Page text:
AUSTIN, Texas (AP) — Lewis Hamilton usually feels at ease in the U.S. And why not? It's pretty easy to be happy when he's usually finishing first.
Yet despite his commanding lead over Ferrari's Sebastian Vettel in the chase for the Formula One championship, the Mercedes driver barely cracked a smile Thursday as he dismissed scenarios that he could clinch the title with a win and another Vettel collapse. Hamilton also fended off speculation that he might take a knee when the American national anthem is played before Sunday's race.
Hamilton, the only black driver in Formula One, said he supports the demonstration that began as a protest over treatment of minorities by police that has roiled the National Football League and drawn heavy criticism from President Donald Trump.
But when asked if he would kneel on Sunday, the British driver said "I don't have any plans" and was concentrating on the race.
"I know black and white people that live here in America, so I get quite a view of what's happening here in the States," Hamilton said, calling the protest movement "awesome."
"I'm very much in support of it. But I'm here to win and that's the top of my priorities at the moment and I'm not really focused on anything else."
Hamilton dismissed the notion of winning the championship in Texas as "silly." He would clinch his fourth F1 season title Sunday if he finishes 16 points ahead of Vettel. For example, if Hamilton again wins a race which he's won four of the last five years, Vettel would have to finish sixth or lower to give the title to Hamilton. Outside of the two races he didn't finish, Vettel has finished lower than fourth just once.
"Sebastian, you cannot expect him to have a difficult weekend, they are going to be quick," Hamilton said. "He has been strong all year. He has had a few technical issues, but the car is as good as it has always been ... I have to continue to keep the pressure on."
Yet the Circuit of the Americas would seem Vettel's last realistic chance to keep the title chase alive. He's had some success here, winning in 2013 as part of a dominant season with Red Bull when he won nine consecutive races. He finished second in 2012 when he lost a duel with Hamilton's McLaren.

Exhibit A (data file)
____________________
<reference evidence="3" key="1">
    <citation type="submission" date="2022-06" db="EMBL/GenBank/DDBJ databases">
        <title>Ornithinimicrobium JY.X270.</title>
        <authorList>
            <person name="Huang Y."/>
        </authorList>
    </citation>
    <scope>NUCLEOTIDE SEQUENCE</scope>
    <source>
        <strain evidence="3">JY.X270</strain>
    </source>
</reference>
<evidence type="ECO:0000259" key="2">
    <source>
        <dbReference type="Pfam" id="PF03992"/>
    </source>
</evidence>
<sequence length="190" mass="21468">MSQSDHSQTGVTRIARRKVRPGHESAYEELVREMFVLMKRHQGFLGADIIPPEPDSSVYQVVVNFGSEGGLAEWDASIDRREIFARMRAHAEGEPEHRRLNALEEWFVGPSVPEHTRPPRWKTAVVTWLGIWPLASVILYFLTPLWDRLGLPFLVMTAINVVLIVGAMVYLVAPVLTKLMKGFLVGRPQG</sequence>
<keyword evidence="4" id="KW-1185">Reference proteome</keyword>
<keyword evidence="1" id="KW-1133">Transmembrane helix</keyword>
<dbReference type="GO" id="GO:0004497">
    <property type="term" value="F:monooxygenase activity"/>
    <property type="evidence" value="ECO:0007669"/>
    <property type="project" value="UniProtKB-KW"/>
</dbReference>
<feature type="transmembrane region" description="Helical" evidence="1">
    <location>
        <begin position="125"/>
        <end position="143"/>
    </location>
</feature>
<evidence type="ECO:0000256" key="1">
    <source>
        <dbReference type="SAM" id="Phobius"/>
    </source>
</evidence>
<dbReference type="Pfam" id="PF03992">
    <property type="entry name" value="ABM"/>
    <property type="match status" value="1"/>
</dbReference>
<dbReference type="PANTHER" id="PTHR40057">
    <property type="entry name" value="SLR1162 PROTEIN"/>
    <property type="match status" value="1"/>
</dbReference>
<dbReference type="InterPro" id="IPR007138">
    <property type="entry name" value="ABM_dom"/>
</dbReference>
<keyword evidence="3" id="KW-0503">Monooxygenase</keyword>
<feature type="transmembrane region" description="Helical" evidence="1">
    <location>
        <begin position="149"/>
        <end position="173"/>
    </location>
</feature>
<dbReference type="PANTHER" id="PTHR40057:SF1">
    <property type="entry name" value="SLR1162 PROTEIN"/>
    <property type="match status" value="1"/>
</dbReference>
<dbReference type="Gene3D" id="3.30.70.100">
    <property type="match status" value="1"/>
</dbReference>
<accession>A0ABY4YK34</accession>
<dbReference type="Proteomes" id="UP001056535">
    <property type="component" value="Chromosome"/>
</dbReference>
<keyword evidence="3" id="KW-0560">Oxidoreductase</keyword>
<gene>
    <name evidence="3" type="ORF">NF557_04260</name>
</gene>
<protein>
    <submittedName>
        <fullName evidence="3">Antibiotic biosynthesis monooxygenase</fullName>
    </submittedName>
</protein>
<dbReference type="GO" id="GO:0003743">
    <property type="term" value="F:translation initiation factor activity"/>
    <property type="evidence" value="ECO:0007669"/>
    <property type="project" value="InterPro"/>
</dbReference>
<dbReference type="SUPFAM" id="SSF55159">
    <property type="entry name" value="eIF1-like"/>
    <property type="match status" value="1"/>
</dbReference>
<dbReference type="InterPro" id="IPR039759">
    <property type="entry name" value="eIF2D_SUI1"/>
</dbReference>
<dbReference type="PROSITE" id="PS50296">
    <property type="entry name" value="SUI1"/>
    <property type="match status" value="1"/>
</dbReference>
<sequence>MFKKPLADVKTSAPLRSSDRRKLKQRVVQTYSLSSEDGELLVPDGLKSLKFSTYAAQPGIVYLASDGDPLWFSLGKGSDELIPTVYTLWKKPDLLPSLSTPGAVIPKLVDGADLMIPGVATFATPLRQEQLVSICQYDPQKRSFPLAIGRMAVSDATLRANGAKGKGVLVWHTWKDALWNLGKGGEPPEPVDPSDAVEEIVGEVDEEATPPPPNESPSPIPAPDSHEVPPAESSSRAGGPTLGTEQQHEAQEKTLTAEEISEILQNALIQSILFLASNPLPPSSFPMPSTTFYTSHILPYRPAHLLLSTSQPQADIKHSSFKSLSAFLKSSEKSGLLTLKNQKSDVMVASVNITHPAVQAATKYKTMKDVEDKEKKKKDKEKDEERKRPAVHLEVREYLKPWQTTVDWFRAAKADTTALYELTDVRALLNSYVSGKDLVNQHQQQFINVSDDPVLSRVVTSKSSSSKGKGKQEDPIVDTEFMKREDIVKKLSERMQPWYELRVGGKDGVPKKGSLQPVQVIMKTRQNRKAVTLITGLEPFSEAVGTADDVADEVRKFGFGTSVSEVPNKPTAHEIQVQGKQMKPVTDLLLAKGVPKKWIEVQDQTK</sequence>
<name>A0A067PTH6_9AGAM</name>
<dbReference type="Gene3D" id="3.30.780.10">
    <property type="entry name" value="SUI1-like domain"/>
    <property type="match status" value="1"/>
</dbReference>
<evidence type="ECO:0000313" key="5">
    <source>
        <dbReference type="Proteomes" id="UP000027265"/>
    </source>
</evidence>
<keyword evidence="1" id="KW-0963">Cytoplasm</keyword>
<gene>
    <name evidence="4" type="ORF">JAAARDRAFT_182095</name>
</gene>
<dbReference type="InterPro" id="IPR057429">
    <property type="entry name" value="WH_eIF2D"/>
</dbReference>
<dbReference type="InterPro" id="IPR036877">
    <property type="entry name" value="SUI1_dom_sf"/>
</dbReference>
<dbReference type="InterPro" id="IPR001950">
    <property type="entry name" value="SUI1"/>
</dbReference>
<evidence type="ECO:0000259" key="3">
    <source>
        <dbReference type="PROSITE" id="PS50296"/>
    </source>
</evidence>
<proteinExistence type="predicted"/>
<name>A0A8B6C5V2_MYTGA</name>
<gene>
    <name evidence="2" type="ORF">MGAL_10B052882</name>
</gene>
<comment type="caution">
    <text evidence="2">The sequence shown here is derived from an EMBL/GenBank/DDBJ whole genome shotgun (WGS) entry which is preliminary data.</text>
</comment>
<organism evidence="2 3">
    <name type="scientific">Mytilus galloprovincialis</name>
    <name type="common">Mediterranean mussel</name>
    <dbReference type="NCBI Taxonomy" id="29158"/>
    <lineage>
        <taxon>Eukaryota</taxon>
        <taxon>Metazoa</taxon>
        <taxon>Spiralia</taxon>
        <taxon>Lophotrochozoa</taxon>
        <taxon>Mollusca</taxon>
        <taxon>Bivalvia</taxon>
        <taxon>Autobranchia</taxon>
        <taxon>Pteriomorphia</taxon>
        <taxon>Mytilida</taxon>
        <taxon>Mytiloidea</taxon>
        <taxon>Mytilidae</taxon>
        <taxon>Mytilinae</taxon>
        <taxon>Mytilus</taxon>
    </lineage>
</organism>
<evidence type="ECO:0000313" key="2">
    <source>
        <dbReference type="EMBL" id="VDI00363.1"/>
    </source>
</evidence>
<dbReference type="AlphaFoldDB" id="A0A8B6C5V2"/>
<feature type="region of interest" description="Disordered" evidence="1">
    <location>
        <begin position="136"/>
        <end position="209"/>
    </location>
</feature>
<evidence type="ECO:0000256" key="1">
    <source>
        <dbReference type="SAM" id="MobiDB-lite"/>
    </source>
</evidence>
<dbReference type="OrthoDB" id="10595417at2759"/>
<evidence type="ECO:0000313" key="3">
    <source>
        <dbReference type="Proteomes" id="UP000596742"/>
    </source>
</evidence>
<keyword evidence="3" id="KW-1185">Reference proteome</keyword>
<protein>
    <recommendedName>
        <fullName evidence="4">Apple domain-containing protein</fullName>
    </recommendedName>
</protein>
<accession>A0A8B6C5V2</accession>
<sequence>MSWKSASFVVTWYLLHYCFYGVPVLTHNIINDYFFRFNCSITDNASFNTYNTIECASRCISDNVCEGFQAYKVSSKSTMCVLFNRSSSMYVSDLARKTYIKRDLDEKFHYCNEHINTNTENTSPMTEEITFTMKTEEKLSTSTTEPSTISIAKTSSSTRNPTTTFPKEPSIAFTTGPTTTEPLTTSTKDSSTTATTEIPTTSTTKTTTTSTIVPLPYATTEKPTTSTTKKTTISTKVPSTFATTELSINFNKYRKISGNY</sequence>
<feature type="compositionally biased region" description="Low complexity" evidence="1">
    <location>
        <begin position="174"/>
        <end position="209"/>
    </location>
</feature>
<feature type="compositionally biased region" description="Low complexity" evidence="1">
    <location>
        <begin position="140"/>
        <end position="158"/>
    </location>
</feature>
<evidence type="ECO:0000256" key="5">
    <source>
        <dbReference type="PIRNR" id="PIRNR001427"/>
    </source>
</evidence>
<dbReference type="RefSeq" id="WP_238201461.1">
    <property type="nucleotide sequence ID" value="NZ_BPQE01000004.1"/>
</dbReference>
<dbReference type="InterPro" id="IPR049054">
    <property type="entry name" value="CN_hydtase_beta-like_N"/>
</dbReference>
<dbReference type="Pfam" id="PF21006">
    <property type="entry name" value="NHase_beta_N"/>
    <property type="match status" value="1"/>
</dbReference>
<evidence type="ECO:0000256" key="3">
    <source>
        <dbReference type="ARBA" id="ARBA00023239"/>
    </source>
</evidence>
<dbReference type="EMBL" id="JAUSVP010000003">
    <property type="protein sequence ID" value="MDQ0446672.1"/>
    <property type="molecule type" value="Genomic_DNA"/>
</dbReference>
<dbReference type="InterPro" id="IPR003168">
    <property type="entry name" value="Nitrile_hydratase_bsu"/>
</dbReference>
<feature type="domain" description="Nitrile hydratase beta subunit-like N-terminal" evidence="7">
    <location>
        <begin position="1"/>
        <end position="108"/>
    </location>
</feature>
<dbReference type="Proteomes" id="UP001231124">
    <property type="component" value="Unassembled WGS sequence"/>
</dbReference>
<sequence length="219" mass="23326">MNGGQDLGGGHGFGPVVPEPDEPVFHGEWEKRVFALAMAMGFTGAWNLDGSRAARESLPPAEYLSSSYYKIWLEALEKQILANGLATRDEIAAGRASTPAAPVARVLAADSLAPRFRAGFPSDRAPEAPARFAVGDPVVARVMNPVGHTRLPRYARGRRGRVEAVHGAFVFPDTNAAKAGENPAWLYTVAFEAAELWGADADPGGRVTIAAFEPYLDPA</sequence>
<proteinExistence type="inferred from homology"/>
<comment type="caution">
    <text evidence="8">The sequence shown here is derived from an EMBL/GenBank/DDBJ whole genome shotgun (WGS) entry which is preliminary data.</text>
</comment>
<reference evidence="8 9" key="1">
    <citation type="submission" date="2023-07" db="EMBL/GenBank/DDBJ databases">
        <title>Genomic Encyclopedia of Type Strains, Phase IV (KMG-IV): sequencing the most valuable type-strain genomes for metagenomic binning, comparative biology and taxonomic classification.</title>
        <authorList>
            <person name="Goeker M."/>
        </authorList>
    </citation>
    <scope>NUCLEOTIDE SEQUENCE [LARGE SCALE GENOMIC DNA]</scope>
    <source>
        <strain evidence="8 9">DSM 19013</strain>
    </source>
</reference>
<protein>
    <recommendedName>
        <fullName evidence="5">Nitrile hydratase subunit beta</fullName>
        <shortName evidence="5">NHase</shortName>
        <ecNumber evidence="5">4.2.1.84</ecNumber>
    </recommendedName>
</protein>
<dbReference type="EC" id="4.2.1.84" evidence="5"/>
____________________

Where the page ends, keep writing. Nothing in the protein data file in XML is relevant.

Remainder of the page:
Hamilton has made the Austin race something of a personal playground. He cruised to wins in 2014 and 2016 and his rain-soaked victory in 2015 clinched the season championship with three races left on the schedule. Hamilton won from pole last year and from P2 in 2012, 2014 and 2015.
The Briton's American success dates back to 2007 when he won the U.S. Grand Prix in Indianapolis.
And he's gotten stronger through the second half of this season. Hamilton has four victories and one second-place finish over the last five races as his lead over Vettel has ballooned to 59 points.
"The championship, as long as it is done in the last four races that is my focus. I honestly don't care if it is here or the last race, as long as it is done," Hamilton said.
Vettel's problems struck late in the season. After two wins in the first three races, many hoped for an epic title fight after years of dominance by Mercedes. But Vettel's season has been hit by car troubles and a crash in recent weeks.
In Singapore, Vettel started on pole but a first-turn crash with teammate Kimi Raikkonen and Red Bull's Max Verstappen knocked out all three. In Japan, he was foiled by the smallest of engine parts — a spark plug — that again knocked him out on the first lap.
Even when he finished a brilliant drive in Malaysia, coming from the back to finish fourth, he lost ground to Hamilton.
Ferrari team principle Maurizio Arrivabene has pledged the team will fight "right up to the last corner of the last grand prix."
The U.S. Grand Prix will be the Formula One debut of Toro Rosso driver Brendon Hartley, who will be the first New Zealander on the grid since Mike Thackwell at the 1984 Canadian Grand Prix. Hartley is a former World Endurance Championship winner in 2015 and a winner of this year's 24 hours at Le Mans.
Hartley said the call from Toro Rosso and the trip to Austin happened so fast he's hardly had time to meet his team.
"Obviously I want to do the best I can. I'm trying not to put too many expectations on it," Hartley said.
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